[¶ 5] The North Dakota Department of Transportation (“DOT”) notified Osaba of its intent to revoke his driving privileges, and Osaba requested a hearing. At an administrative hearing held April 5, 2011, Sass testified regarding Brocker's statements that a hospital security video showed Osaba driving. Osaba objected to this testimony as hearsay, and the hearing officer sustained the objection. Sass also testified as to the basis of his decision to arrest Osaba for DUI, listing contributing factors as “the odor of the alcohol on his breath, ․ his balance, swaying, his bloodshot eyes, and the results of all the standard field sobriety testing[,]” along with Brocker's statements regarding the video footage. Osaba again objected to Sass's testimony regarding Brocker's statements. The hearing officer overruled the objection, stating, “For purposes of determining whether or not there's probable cause to make an arrest, the statement is not hearsay.” Sass noted he later received a video from the hospital that did not show Osaba driving, but Sass was unsure if the video he viewed was the same video Brocker viewed the night of Osaba's arrest. Following the hearing, the hearing officer issued a decision revoking Osaba's driving privileges for one year. The hearing officer concluded Osaba's refusal of the S–D5 test mandated a revocation of his driving privileges and determined Osaba's refusal of the chemical test provided an independent basis for revoking his driving privileges.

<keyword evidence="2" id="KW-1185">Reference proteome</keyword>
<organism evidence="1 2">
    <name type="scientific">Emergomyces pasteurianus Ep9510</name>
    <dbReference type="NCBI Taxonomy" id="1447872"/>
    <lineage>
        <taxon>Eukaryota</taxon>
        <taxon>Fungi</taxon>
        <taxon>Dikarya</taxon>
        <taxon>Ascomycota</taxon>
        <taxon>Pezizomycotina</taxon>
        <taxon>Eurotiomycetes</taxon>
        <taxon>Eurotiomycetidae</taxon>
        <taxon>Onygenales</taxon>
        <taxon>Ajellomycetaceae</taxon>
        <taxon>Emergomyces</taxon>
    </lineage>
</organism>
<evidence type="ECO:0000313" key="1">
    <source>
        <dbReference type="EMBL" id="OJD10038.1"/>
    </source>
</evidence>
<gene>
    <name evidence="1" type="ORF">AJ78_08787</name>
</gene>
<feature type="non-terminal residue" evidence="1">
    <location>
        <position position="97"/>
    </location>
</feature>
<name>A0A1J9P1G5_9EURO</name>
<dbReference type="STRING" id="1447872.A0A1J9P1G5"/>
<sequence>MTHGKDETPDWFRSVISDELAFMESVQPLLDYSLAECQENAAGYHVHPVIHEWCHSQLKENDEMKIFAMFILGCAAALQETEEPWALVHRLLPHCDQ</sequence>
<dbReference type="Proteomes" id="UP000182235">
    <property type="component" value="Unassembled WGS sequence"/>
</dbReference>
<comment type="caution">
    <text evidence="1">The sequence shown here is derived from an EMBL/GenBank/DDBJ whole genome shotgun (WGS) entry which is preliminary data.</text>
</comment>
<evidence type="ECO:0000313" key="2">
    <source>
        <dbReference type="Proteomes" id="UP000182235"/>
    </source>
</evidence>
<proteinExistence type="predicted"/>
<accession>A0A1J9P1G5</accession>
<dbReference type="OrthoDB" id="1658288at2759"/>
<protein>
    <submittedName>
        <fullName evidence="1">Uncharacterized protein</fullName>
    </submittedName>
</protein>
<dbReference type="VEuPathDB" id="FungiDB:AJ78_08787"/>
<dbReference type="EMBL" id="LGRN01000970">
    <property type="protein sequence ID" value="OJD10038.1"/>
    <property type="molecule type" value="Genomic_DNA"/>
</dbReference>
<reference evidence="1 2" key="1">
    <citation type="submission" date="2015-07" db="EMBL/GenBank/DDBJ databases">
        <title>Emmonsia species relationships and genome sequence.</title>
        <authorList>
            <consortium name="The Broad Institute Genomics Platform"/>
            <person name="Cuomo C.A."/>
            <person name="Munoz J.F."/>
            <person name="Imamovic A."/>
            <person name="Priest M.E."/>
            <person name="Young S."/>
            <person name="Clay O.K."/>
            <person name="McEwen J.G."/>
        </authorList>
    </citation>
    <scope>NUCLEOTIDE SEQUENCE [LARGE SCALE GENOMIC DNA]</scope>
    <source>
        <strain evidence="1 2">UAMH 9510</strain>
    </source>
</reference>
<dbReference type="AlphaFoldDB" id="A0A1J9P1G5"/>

[¶ 6] Osaba appealed the decision to the district court. The district court found that because no moving traffic violation had been observed, there was no basis to request Osaba to submit to the S–D5 test. Although the court concluded Osaba's license could not be revoked for failing to submit to the S–D5 test, the court determined Sass's own observations provided sufficient reasonable grounds to believe Osaba was under the influence of intoxicating liquor. The court upheld the revocation of Osaba's license, stating, “Once placed under arrest for DUI and given the consent advisory, Mr. Osaba's refusal to submit to the [chemical test] is an independent ground for the revocation of Mr. Osaba's license.”
[¶ 7] Osaba argues the hearing officer improperly allowed Sass's testimony regarding Brocker's statements, without which there were no reasonable grounds for Sass to believe Osaba had been in actual physical control of a motor vehicle while under the influence of intoxicating liquor. The Administrative Agencies Practice Act, N.D.C.C. ch. 28–32, governs our review of an administrative agency's suspension of a driver's license. Engstrom v. N.D. Dep't of Transp., 2011 ND 235, ¶ 6, 807 N.W.2d 602. We affirm the agency decision unless:
1. The order is not in accordance with the law.
2. The order is in violation of the constitutional rights of the appellant.
3. The provisions of this chapter have not been complied with in the proceedings before the agency.
4. The rules or procedure of the agency have not afforded the appellant a fair hearing.
5. The findings of fact made by the agency are not supported by a preponderance of the evidence.
6. The conclusions of law and order of the agency are not supported by its findings of fact.
7. The findings of fact made by the agency do not sufficiently address the evidence presented to the agency by the appellant.